Exclusive: Swiss authorities probing FIFA say Garcia report of little help - source

Tue Jun 23, 2015 1:20pm EDT
 
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By Mark Hosenball and David Ingram

LONDON/NEW YORK (Reuters) - Swiss authorities investigating whether there was corruption in the awarding of World Cup hosting rights to Russia and Qatar are finding that a report produced by U.S. lawyer Michael Garcia at the end of an internal FIFA inquiry is of little value to their probe, according to a source close to investigations into the soccer governing body.

    Swiss officials question whether Garcia’s report, which has not been made public, has significant evidentiary value, said the source, who spoke to Reuters on the condition of anonymity. That is because Garcia, who was hired by FIFA, had no subpoena power, did not take sworn testimony, and was operating under FIFA's own ethical rules, which had little enforcement power behind them, the source added.

    Switzerland’s Attorney General Michael Lauber told reporters last week that the FBI, which has been conducting its own wide-ranging probe into corruption in FIFA and its affiliates, has not asked him or his office for a copy of the Garcia report, and he hadn’t provided the U.S. authorities with one. A U.S. law enforcement official told Reuters earlier this month that the FBI did not have a copy of Garcia's report.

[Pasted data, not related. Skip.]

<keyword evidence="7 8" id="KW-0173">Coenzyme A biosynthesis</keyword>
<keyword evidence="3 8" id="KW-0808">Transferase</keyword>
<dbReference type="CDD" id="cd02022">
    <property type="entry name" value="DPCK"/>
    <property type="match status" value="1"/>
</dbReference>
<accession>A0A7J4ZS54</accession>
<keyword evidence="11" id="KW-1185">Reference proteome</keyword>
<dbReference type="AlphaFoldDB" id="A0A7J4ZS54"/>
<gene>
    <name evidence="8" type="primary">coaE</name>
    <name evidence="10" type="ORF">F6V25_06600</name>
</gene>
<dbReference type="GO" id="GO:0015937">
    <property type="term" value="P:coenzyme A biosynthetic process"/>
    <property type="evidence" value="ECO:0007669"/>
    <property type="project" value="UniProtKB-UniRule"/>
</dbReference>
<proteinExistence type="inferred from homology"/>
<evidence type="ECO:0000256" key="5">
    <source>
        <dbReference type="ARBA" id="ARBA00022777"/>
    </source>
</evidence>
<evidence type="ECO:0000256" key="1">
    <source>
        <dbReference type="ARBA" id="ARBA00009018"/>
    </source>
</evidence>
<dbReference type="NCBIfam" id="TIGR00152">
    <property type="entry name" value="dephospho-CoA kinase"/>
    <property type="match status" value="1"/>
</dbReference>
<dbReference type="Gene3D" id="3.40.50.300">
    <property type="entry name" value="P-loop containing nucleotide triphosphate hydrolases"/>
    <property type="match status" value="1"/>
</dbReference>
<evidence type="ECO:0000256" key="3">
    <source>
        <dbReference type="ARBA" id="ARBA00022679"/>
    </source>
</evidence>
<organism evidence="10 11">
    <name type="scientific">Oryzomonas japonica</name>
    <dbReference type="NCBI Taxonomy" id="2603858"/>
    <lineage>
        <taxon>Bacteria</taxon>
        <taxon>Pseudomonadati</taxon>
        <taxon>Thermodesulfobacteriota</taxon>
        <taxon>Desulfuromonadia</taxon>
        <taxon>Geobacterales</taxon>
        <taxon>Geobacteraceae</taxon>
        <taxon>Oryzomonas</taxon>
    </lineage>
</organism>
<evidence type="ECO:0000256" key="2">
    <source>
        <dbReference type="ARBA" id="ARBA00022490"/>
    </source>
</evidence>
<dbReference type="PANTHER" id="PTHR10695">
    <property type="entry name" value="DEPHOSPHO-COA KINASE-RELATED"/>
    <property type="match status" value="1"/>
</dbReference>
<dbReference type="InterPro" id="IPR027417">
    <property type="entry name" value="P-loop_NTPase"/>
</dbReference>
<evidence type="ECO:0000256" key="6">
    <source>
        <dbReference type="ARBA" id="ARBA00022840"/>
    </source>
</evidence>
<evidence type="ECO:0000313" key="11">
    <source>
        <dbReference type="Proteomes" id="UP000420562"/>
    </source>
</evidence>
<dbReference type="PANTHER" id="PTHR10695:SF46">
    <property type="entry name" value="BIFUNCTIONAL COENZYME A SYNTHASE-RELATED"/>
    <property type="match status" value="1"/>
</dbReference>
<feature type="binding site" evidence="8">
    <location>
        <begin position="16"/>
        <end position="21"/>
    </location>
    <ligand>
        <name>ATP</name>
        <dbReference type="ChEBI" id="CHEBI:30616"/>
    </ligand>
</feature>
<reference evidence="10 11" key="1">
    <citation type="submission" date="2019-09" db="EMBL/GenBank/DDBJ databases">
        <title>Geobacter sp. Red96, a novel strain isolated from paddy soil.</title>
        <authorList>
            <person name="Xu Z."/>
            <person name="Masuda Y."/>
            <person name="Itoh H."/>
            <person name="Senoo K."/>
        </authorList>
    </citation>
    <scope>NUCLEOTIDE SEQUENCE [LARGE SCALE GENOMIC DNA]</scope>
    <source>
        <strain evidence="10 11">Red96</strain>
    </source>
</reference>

Garcia, a former top U.S. government prosecutor, was brought in by FIFA in 2012 to run its ethics committee’s investigations, including examining allegations of corruption.

     The report, submitted to FIFA last September, has been a mysterious part of the growing scandal because FIFA not only declined to publish it but instead released a summary by FIFA ethics judge Hans-Joachim Eckert that prompted Garcia to quit in protest in December. Eckert concluded that any impairment of integrity in the bidding process was only of “very limited scope” and it was far from reaching any threshold that would require reopening the bidding process for the two World Cups.

Garcia said at the time that the summary contained misrepresentations and that he had lost confidence in the independence of Eckert. He also criticized the “lack of leadership” in FIFA, and said he couldn’t change the organization’s culture.

Garcia was not available for comment and is declining media interviews about FIFA, a spokeswoman for Garcia’s law firm, Kirkland & Ellis, said on Tuesday.

Spokespeople for U.S. prosecutors and for the FBI declined to comment on Tuesday.   Continued...

 
The logo of soccer's international governing body FIFA is seen on its headquarters in Zurich October 3, 2013. REUTERS/Arnd Wiegmann